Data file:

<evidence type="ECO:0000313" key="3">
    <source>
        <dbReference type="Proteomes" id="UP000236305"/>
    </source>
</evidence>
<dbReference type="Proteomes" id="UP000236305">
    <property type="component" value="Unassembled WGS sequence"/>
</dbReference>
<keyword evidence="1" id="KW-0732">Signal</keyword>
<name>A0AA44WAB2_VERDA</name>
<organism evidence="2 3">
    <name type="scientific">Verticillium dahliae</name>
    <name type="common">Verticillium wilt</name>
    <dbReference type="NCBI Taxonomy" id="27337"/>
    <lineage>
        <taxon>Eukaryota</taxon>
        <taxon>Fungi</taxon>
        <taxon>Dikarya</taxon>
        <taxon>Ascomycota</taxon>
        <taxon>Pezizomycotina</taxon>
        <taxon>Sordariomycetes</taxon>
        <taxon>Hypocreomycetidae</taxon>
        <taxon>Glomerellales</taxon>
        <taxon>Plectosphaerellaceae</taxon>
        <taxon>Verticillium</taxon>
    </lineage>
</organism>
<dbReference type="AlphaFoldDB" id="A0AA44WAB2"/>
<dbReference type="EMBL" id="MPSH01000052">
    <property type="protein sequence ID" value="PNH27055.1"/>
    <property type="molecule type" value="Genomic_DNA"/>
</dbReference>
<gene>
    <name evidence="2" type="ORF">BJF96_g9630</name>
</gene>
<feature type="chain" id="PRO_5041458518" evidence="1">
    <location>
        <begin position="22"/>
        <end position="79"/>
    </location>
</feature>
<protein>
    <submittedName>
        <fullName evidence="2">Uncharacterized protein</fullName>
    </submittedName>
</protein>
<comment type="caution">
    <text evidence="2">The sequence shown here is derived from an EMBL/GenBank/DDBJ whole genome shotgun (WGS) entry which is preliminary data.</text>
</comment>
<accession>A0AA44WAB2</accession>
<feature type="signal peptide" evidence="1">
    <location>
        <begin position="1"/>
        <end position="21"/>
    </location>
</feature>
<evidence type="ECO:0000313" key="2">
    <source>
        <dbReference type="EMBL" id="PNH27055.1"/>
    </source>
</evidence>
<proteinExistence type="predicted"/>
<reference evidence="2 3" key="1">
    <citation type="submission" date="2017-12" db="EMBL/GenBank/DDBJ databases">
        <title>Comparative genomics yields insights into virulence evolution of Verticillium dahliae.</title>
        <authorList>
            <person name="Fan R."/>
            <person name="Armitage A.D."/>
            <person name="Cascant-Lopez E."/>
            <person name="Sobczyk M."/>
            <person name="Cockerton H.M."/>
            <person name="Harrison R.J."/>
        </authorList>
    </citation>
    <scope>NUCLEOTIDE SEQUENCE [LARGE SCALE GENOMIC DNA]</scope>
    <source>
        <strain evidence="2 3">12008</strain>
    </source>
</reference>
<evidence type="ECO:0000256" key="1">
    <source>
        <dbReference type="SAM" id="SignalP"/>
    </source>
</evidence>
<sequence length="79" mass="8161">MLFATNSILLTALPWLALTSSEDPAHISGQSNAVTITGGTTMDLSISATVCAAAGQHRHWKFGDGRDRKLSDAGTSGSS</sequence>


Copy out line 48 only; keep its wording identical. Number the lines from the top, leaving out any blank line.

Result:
    <text evidence="2">The sequence shown here is derived from an EMBL/GenBank/DDBJ whole genome shotgun (WGS) entry which is preliminary data.</text>